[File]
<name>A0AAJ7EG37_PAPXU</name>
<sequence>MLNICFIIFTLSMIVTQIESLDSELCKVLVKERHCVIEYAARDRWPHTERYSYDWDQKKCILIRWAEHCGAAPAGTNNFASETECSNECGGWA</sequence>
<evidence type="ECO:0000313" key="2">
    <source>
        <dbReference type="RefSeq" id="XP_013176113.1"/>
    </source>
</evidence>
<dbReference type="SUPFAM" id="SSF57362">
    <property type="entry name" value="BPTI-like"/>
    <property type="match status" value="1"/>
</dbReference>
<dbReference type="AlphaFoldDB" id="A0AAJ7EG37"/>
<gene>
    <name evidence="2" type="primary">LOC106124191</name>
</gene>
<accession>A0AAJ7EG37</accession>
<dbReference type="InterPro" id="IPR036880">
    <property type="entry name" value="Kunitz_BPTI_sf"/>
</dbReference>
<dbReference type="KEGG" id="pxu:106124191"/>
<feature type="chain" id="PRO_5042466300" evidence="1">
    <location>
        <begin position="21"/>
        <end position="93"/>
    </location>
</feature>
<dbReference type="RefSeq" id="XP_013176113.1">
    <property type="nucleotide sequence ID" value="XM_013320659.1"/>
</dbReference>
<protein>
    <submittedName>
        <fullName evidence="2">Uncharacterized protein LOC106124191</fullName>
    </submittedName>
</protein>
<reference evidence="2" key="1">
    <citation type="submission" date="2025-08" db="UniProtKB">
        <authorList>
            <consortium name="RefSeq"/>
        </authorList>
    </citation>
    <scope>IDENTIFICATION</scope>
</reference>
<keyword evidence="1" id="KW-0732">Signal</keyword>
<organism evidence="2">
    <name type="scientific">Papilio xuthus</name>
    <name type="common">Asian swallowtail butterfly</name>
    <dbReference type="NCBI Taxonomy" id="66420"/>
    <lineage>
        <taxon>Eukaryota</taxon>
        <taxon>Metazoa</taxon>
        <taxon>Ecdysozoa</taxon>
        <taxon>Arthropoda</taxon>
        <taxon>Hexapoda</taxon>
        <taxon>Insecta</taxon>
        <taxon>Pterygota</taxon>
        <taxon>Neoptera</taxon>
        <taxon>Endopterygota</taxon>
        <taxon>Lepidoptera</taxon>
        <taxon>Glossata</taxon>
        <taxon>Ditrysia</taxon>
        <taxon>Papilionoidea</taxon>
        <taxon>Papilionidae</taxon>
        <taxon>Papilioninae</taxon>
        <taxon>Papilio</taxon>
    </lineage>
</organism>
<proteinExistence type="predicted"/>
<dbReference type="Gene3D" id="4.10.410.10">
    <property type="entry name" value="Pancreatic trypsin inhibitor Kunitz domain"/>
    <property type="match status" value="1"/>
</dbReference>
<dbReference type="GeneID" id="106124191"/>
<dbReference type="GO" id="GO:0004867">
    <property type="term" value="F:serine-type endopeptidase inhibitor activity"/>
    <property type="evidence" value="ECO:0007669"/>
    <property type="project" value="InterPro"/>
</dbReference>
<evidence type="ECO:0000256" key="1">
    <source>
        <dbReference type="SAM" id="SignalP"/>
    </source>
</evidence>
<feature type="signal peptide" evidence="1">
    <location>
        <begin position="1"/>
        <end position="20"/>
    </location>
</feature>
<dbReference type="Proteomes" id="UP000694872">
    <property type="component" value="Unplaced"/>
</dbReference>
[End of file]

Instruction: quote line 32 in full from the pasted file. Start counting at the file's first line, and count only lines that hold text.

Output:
        <fullName evidence="2">Uncharacterized protein LOC106124191</fullName>